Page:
There are a couple of principle musical themes we developed from the major characters in "Two Jacks". They are like leitmotivs in opera, and are repeated throughout the film. These themes are "Diana's Theme" and "Love Theme". "Diana's Theme", like "Laura's theme" in "Doctor Zhivago", is an emotional center for the film. Our "Love Theme" is based on the Russian romance "I Met You" and becomes a reflection of the beautiful relationship between Jack Sr. and Diana. They spent only one unforgettable night together, but the emotion is so powerful that Diana feels it strongly even 20 years later. These two themes then, help to create a bridge, a rainbow between past and present, the two time periods in the movie.

How did you create the two different time periods in "Two Jacks"?

   I think, that Bernard's idea of using different visual qualities for past and present scenes made it logical to use different styles of music for two the periods. We were involved in the music covering the 70's and for the flashbacks. Billy Morrison did a wonderful job arranging music for the second part of the film in rock-n-roll style. It is very interesting to hear the same melodies transformed in style, but reflecting very similar feelings and emotions. As life moves faster and becomes more stressful and demanding, so is music. I would like to add that both styles of music used in "Two Jacks", Russian Romantic and Rock highlight an important recurring theme in Russian: the relationship between "Fathers and Sons".
   I also would like to say that the costume designers and stylists did an amazing job creating two time periods in the movie.

Where there any particular challenges you had to deal with?

   In Russian movies, folk instruments are often used in a stereotypical way, in connection with scenes of nature or village life. In the "Two Jacks" score, we were challenged to break this stereotype and create original music to support and illustrate characters not connected at all with a Russian pastoral. Our traditional instruments had to speak truthfully about an urban landscape and hard-edged Hollywood types and help to express a whole range of powerful human emotions. We were challenged but happy to say that we feel the domra, balalaika and bayan rose to the challenge.
   This is the first time a non-Russian movie has featured a sound track scored for and recorded on the domra, bayan, balalaika and contra-bass balalaika. Almost everyone knows the iconic triangular three-stringed balalaika. The domra is less well known by the general public. It is a stringed instrument similar to the mandolin and capable of producing a unique sound with broad dynamics ranging from subtle pianissimo to powerful fortissimo. The bayan is a complex Russian version of the accordion. It has buttons on both sides and many registers, which allows it to change timbres and colors. The bayan's keyboard design is a great advantage in performing technically difficult music.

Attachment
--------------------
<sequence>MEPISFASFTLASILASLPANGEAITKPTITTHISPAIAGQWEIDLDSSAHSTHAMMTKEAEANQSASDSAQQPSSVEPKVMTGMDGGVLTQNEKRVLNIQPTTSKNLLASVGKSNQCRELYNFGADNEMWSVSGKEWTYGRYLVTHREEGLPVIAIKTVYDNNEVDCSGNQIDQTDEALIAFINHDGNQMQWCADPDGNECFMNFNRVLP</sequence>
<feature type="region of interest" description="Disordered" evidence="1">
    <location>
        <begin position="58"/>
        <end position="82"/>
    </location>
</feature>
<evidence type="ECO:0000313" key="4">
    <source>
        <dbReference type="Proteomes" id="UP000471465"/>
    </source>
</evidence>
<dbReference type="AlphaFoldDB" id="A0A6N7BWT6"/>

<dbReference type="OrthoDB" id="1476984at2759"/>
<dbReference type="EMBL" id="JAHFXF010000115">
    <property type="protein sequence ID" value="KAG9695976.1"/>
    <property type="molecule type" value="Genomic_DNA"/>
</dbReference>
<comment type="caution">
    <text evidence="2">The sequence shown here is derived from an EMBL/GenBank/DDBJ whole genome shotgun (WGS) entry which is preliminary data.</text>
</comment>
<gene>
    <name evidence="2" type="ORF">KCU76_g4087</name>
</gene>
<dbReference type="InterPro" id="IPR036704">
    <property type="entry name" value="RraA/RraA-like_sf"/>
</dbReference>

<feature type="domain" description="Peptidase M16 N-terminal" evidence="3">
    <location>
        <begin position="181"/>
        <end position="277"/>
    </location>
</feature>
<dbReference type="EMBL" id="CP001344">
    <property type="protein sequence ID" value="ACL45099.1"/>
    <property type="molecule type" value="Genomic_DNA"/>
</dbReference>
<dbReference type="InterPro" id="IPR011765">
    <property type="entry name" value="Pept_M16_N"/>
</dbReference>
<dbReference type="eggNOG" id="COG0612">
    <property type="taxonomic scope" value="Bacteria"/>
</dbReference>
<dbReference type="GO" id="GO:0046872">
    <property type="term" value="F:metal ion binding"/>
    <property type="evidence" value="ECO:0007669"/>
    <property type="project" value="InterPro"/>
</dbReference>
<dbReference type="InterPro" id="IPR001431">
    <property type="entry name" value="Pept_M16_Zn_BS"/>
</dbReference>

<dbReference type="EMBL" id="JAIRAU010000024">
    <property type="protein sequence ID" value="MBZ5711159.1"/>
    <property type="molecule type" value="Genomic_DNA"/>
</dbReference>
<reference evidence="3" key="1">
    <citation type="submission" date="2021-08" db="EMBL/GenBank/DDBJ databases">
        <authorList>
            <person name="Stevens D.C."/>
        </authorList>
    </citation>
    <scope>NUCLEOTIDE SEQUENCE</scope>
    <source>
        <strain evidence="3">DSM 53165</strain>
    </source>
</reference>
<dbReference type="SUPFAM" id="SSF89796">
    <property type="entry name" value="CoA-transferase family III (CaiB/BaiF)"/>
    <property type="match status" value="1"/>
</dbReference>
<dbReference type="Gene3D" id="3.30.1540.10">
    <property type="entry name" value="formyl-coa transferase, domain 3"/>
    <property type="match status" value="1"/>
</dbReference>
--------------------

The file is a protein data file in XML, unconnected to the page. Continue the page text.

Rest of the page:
Talk about the main instruments used in the film…

   We are thankful that Bernard is open to new and fresh ideas. He was a first one to film "Anna Karenina" in Russia after perestroika time. And filming "Two Jacks", he comes to an idea to use Russian music performed on Russian instruments. These instruments have been used in other "Hollywood" movies such as: "Doctor Zhivago", "At the Balalaika", "Taras Bulba", and "Love and Death".
   The contra-bass balalaika is a grand thing; a huge, sonorous instrument that looks like it could fly. People are often amazed by it's appearance and deep voice which is a little like that of a great bell. Another instrument used in our score is the Russian gusli, which is like a large zither. We also included a big variety of standard percussion.

What does the film say to you in terms of themes etc?

   Two themes had a strong impact on me. First, the Jack Sr. character is a rare breed. Uncompromising individuals don't show up regularly in our lives. They are usually difficult, and often leave a wake of hurt feelings as they barrel along on their single-minded mission. They can also be the unstoppable force required to bring great ideas and art into being.
   Second, the influence of a lost father or other ancestor can be expressed through us in ways we may never be fully aware of. This is a mystery that can allow us to live a life larger than the one we may have imagined for ourselves.

Anything else that would make a good story?

   Another small but, for us, a precious mystery. Anatoliy and I are here in Southern California, thousands of miles from our homeland, channeling the spirit of Leo Tolstoy!